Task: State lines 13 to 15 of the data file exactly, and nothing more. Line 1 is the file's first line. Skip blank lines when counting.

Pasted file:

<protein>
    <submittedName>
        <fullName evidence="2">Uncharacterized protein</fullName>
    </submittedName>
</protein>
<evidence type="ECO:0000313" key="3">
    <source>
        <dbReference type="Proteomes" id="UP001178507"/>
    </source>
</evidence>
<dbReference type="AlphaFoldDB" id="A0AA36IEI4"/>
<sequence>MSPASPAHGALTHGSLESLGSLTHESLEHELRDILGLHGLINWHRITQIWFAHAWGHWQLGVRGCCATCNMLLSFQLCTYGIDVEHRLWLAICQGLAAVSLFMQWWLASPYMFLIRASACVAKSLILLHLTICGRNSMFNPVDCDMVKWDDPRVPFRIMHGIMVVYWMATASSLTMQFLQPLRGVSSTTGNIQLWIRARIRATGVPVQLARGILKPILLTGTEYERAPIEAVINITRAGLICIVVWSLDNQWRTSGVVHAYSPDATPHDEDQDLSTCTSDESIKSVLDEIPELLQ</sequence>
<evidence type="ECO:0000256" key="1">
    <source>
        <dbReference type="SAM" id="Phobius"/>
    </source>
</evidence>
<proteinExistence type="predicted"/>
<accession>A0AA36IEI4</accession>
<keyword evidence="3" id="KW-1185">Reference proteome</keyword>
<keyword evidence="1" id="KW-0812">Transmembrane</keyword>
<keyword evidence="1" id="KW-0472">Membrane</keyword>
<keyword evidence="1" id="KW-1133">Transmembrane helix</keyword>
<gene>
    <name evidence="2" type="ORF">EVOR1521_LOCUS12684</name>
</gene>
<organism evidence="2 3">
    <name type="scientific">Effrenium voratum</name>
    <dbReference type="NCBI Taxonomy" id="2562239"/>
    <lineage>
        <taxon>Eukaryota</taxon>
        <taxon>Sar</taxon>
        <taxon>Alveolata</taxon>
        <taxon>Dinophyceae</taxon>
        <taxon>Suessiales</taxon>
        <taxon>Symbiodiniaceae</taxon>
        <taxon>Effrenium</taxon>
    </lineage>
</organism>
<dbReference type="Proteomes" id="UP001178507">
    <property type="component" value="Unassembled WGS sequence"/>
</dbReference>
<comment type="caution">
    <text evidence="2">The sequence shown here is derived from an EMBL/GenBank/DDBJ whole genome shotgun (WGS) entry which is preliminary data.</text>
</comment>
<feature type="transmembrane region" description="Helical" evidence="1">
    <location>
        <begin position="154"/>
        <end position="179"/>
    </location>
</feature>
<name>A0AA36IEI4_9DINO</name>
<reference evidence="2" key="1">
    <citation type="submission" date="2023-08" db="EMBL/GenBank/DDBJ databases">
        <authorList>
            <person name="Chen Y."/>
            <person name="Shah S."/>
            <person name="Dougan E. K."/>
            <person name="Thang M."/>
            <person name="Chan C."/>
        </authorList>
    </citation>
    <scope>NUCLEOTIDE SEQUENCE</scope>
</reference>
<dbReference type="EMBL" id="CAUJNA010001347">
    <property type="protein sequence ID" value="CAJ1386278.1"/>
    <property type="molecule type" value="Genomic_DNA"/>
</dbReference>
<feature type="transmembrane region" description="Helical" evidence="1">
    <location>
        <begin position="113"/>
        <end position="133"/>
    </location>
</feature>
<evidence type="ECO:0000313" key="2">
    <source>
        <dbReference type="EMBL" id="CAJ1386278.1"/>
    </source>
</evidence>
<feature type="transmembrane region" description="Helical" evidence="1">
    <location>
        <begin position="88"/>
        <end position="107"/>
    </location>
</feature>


<evidence type="ECO:0000256" key="1">
    <source>
        <dbReference type="SAM" id="Phobius"/>